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But I have to share one more post from the #OSM20 fieldtrip to @birchaquarium and @scripps_ocean. And I don't know why this didn't click with me before I went on the trip, but Scripps Institution of Oceanography was the home of Charles Keeling (you know... the "Keeling Curve" guy). He was mentioned briefly during our time on campus, but I wanted more! So I ran over to his building to snap some photos, including photos in front of the historic markers. After visiting the Mauna Loa Laboratory back in 2014 (throwback photo included), it was great to come complete circle on the journey of CO2 measurements! #historicmarker #ACSmarker #Keeling
The last stop on the #OSM20 @scripps_ocean tour was the marine vertebrate collection. This collection focuses on fish-only, as the whale bones were given to NOAA once the Marine Mammal Protection Act went into effect. The collection was founded in 1944 and focuses mostly on eastern Pacific marine fish. We learned many cool, random fish facts! For example, this collection has over 2 million individual fish specimens that represents more than 6,000 fish species. Yet there have been 35,000 fish species identified in the world, with 500 new fish species identified each year. We saw the deepest fish ever caught - a type of snail fish from the Mariana Trench (~7,966 m deep). We also saw lots of fish in jars - a whale shark, goblin shark, viper fish, angler fish, and blob fish!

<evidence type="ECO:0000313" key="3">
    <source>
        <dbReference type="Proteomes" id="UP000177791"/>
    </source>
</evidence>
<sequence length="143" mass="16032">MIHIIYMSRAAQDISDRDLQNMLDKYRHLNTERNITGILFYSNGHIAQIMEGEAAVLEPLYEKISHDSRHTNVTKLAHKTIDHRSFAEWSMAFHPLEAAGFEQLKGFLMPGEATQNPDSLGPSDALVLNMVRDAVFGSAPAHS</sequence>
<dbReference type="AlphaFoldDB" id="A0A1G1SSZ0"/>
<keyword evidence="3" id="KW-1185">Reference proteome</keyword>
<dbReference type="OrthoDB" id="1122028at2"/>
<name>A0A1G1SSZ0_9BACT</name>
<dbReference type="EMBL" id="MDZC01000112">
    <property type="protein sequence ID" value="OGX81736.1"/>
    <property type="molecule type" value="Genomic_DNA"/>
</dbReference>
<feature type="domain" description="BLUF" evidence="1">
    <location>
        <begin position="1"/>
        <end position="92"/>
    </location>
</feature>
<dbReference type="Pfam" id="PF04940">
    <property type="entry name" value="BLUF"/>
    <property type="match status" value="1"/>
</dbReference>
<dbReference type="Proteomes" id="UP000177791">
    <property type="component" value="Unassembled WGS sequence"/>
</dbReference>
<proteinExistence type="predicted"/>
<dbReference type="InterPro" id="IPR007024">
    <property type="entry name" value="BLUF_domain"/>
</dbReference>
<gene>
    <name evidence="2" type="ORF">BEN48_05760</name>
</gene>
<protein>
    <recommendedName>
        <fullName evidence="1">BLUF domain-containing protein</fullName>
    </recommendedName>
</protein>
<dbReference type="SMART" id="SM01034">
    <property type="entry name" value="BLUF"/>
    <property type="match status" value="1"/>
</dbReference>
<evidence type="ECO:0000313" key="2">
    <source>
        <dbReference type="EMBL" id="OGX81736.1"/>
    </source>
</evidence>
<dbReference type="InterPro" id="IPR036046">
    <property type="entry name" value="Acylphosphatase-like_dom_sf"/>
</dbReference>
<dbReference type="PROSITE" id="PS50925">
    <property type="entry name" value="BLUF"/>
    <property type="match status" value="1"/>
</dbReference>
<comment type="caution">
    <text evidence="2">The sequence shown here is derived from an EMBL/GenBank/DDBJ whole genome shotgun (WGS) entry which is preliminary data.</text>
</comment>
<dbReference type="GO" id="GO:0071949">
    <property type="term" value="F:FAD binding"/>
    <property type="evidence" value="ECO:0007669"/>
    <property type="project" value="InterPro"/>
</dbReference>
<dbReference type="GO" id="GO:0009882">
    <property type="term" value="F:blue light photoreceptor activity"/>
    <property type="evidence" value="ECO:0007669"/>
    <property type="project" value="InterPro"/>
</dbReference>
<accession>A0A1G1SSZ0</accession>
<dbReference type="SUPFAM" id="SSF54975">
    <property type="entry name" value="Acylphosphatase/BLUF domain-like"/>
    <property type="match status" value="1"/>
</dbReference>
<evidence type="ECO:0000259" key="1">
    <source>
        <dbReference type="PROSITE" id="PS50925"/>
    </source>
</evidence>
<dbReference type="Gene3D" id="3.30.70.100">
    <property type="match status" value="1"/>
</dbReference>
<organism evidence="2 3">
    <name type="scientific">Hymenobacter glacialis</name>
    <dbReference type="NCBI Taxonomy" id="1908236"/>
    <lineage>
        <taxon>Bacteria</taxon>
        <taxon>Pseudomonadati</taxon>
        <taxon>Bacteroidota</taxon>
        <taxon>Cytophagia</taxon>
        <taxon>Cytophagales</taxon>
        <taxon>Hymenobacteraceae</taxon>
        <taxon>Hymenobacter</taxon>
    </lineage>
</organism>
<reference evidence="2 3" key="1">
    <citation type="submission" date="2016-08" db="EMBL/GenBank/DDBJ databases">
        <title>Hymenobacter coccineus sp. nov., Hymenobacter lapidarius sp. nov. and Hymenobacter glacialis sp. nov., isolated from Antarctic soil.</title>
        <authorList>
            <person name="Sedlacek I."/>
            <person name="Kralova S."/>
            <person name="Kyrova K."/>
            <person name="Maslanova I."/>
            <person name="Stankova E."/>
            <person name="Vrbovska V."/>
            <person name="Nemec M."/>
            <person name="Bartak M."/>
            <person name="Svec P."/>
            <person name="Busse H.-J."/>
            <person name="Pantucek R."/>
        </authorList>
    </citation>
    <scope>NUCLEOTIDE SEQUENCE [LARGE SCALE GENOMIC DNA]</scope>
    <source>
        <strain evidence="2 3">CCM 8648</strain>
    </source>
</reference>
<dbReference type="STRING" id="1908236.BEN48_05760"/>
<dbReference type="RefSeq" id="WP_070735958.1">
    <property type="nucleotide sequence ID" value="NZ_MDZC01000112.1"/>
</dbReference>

Next stop at #OSM20 @scripps_ocean was the Hubbs Research Aquarium - which is true to its name, as it clearly resembles a research laboratory! So many cool experiments are being done here by Scripps faculty. The work on the white sea bass was interesting, looking at the otoliths (inner ear bone) and what impact changing ocean pH will have on them for equilibrium and their growth? As this fish is used alot in the aquaculture industry, this work has great releavance. The sea urchin work on the white, purple (no photo), and red varieties was also fascinating. For example, how do human chemicals that wash into the ocean impact the growth and defense mechanisms of these sea creatures? In some cases, the reaction can be seen under a microscope. And the albino shark was just really cool to see...
Being a part of the #OSM20 fieldtrip allowed us special access to the @scripps_ocean Scripps Pier. This 1,000 foot-long pier increases six feet in height as you walk out from the shore, so water can filtered and be pumped back to the laboratories in the black seawater flume that runs along its length. The pier is designed to lower their smaller research vessels and divers, but it also takes important water measurements (looking down the opening where literally a bucket is lowered to collect a sample) and air measurements through weather stations and the pink pole at the end of the pier. These temperature measurements are critical for climate change mapping. What a view of sandstone faces, surfers, and oh yes - we saw dolphins, too!
Next stop on the #OSM20 fieldtrip was to the Scripps Institution of Oceanography. We had a box lunch (with a box of water!) and a fascinating summary of the history of Scripps presented by Kirk Gardner. We heard about Revelle, Keeling, and more! @scripps_ocean